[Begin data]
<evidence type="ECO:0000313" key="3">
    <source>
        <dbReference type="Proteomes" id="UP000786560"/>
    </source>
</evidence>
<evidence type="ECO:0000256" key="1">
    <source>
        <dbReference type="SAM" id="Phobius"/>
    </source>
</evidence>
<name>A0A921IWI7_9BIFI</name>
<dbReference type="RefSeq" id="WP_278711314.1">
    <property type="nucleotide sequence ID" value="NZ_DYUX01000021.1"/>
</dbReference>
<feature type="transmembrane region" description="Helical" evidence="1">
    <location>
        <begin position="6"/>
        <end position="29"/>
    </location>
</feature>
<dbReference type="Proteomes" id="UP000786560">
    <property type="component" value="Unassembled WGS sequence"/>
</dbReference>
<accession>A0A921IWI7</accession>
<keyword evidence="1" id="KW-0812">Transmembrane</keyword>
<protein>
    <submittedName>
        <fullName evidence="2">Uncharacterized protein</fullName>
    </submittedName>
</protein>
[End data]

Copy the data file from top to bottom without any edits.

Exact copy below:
<evidence type="ECO:0000313" key="3">
    <source>
        <dbReference type="Proteomes" id="UP000786560"/>
    </source>
</evidence>
<evidence type="ECO:0000256" key="1">
    <source>
        <dbReference type="SAM" id="Phobius"/>
    </source>
</evidence>
<name>A0A921IWI7_9BIFI</name>
<dbReference type="RefSeq" id="WP_278711314.1">
    <property type="nucleotide sequence ID" value="NZ_DYUX01000021.1"/>
</dbReference>
<feature type="transmembrane region" description="Helical" evidence="1">
    <location>
        <begin position="6"/>
        <end position="29"/>
    </location>
</feature>
<dbReference type="Proteomes" id="UP000786560">
    <property type="component" value="Unassembled WGS sequence"/>
</dbReference>
<accession>A0A921IWI7</accession>
<keyword evidence="1" id="KW-0812">Transmembrane</keyword>
<protein>
    <submittedName>
        <fullName evidence="2">Uncharacterized protein</fullName>
    </submittedName>
</protein>